Global warming and the 'urban heat island' effect are combining to favour the proliferation of mosquitoes and thus potentially human and animal disease. Another factor favouring mosquitoes in the UK is the increasing use of water storage vessels due to failing water-supply infrastructure and drought. Biological control of mosquitoes can be effective, but the use of larvivorous fish, such as the mosquitofish Gambusia affinins, has led to deterimental impacts on non-target species and, perversely, increased mosquito populations due to fish predation of other enemies of mosquitoes. We propose to optimise mosquito biocontrol using native predatory invertebrates (such as river/pond shrimp, beetles, dragonfies, copepods), by examining their 'functional responses' ('FR's; predation rate as a function of prey density) to harness between and within species variation in their efficienc. The research will test FRs on mosquitoes by single and mixed species of native predators, to reveal the most efficient combinations for mosquito control in small water bodies and water containers of differing dimensions. Because natural environments differ in background community composition and abiotic environment, we will estimate location vulnerability and map geographically the potential efficacy of biological control, taking this context into account. We will also harness variation in predation efficiency within species and create breeding selection lines to enhance intrinsic predatory traits eg high rates of killing through partial prey consumption. We will also engage with communities through citizen science and education to operationalise our research findings.
We will determine: (a) the most efficient native predator species of mosquito larvae; (b) the combinations of predator species that best control mosquito populations; (c) the utility of artificial selection lines to enhance predatory traits; (d) the effectiveness of our methods in field trials whilst taking into account abiotic and biotic context. Further, we aim to operationalise the methods developed through community engagement and citizen science.
Title: Assembly processes in soil communities
Supervisor: Dr Tancredi Caruso
Our world is facing a biodiversity crisis. An often overlooked part of global biodiversity lies in our soils, yet our understanding of how soil biodiversity is created and maintained is surprisingly incomplete. How can soil biodiversity be so high in an environment that does not apparently offer much environmental heterogeneity? This project will investigate community assembly processes in soil microarthropods, especially collembolans and oribatid mites - the most abundant and diverse animal groups after nematodes in soil. The project will involve analyses of existing data sets and new studies in the field to test model-based hypotheses, offering the opportunity to develop advanced skills in modelling species distributions as a function of environment, intrinsic spatial processes (e.g. dispersal) and biotic interaction among species. At the same time, the project also offers the unique opportunity of developing great expertise in the ecology, biology and taxonomy of key soil animal groups. The project will be carried out in the framework of the Marie Curie CIG grant SENSE (Structure and Ecological Niche in the Soil Environment), which will support the successful applicant with state-of-the-art equipment, while also providing the opportunity of networking with research groups in the UK (e.g. Manchester) and Europe (Berlin).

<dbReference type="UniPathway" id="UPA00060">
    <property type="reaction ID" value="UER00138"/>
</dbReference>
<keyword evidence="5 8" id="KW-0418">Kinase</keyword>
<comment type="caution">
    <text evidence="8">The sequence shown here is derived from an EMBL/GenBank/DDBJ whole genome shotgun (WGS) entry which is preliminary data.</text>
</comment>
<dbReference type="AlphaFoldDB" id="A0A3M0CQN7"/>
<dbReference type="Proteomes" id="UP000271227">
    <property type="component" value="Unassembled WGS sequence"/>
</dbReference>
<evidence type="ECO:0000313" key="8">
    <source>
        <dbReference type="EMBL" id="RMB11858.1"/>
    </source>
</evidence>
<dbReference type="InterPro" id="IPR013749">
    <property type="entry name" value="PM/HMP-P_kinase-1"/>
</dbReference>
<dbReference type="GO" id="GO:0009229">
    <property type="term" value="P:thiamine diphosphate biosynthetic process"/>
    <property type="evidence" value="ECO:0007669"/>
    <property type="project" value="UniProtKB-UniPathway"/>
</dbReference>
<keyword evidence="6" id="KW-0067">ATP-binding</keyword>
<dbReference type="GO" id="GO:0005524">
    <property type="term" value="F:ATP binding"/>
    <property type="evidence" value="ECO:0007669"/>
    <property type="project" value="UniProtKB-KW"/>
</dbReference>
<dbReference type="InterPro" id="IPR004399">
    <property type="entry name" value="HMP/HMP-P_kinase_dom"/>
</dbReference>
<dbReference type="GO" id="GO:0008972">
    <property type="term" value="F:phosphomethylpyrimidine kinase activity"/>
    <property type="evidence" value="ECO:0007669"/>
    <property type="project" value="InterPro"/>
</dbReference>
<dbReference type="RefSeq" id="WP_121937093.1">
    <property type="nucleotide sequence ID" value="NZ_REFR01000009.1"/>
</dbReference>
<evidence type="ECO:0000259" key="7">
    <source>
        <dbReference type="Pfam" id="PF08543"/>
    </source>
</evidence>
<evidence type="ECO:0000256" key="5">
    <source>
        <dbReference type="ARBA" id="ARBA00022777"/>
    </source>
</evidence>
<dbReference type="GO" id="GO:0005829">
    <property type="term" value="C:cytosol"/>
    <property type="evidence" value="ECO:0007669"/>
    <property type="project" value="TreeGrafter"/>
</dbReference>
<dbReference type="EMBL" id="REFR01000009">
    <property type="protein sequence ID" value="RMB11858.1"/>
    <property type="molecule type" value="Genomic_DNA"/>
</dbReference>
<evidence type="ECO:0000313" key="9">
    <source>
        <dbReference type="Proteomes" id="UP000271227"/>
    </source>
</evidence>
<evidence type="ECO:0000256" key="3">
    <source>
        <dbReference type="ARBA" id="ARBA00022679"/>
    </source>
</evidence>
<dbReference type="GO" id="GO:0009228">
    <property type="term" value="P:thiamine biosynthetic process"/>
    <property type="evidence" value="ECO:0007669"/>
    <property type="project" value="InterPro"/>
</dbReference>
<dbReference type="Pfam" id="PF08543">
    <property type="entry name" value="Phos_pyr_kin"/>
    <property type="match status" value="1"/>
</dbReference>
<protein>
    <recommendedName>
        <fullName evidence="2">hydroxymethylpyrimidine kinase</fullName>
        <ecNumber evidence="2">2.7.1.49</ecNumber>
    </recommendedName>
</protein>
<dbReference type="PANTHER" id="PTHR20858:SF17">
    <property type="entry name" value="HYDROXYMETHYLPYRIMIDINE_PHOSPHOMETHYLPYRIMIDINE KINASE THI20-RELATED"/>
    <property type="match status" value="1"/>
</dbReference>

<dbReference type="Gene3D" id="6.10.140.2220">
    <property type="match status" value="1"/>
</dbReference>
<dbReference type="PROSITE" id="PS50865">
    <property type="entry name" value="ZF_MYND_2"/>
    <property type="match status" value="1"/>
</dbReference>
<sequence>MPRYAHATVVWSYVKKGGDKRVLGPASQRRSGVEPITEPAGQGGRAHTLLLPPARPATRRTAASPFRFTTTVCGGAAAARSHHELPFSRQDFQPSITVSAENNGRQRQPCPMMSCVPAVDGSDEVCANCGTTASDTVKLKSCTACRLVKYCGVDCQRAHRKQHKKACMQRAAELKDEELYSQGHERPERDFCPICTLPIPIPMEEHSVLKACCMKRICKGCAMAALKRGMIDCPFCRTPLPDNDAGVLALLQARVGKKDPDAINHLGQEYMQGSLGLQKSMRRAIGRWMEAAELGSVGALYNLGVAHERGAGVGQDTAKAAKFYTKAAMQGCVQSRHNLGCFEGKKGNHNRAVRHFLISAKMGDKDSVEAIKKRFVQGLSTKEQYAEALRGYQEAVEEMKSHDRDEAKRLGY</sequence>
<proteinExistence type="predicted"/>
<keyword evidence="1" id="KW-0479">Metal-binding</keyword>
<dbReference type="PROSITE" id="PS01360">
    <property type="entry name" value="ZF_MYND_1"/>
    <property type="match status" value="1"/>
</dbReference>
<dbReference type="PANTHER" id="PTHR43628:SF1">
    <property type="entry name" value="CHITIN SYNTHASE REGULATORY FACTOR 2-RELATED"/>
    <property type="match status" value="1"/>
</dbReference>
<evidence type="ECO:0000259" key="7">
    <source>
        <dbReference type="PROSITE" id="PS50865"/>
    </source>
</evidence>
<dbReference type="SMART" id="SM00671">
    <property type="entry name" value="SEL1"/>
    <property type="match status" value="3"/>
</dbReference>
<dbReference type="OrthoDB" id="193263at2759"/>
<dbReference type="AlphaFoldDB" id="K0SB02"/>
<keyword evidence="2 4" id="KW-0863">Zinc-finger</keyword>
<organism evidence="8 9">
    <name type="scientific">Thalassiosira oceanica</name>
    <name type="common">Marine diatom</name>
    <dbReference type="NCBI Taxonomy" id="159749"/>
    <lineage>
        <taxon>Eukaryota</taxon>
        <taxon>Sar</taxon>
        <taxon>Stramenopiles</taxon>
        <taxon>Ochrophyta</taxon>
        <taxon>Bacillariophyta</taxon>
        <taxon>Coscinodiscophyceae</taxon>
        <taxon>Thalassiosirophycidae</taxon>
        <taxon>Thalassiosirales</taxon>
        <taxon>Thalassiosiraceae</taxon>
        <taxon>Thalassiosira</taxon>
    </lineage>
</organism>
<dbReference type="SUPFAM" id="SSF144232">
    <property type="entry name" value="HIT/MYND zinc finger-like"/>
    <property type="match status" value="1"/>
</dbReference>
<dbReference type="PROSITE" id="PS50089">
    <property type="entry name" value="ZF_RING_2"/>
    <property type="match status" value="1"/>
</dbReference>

Testing community assembly theories (e.g. neutral vs. niche theories) in soil animal assemblages; developing multispecies distribution models that take into account the simultaneous effect of environment, population spatial processes (dispersal), and biotic interactions; Using tools such as stable isotopes to define assemblages of species potentially competing for resources; Developing trait-based analysis to shed light on factors contributing to species coexistence.
Title: Assessing vulnerabilities of large mammal populations in remnant Neotropical cloud forests
Supervisors: Dr Neil Reid, Dr Alison Cameron and Merlin Jocque, Rutgers University, University in New Brunswick, USA
Charismatic megafauna have declined since the Pleistocene due to anthropogenic pressures. Large mammals can be ecosystem engineers and provide ecological services including seed dispersal and nitrogen cycling making them important components in forested biomes. Neotropical cloud forests are one of the world's most biodiverse, rarest and most critically threatened ecoregions. The World Wildlife Fund Living Planet Report 2013 ranked the Neotropics as the most threatened biogeographical realm with animal populations declining -83%, and Neotropical mammals declining -66%, since 1970. High altitude (>1,800m above sea level) Central American cloud forests are particularly vulnerable to human pressures (lowland deforestation increasingly 'islandises' and isolates large mammal populations without dispersal corridors) and climate change (pushes remnant forest fragments upslope). Human population growth, socioeconomic depravation and food insecurity drives the consumption of illegal bushmeat adding terminal hunting pressure to already endangered species such as Baird's tapir. Cusuco National Park in northwestern Honduras consists of 23,440ha of cloud forest within the Mesoamerican biodiversity hotspot and is ranked as the 35th most irreplaceable site from 173,000 protected areas globally, for the conservation of threatened (amphibians, birds and) mammals. To date, 102 mammal species have been recorded in the Park, including 23 large mammals (>2.5kg).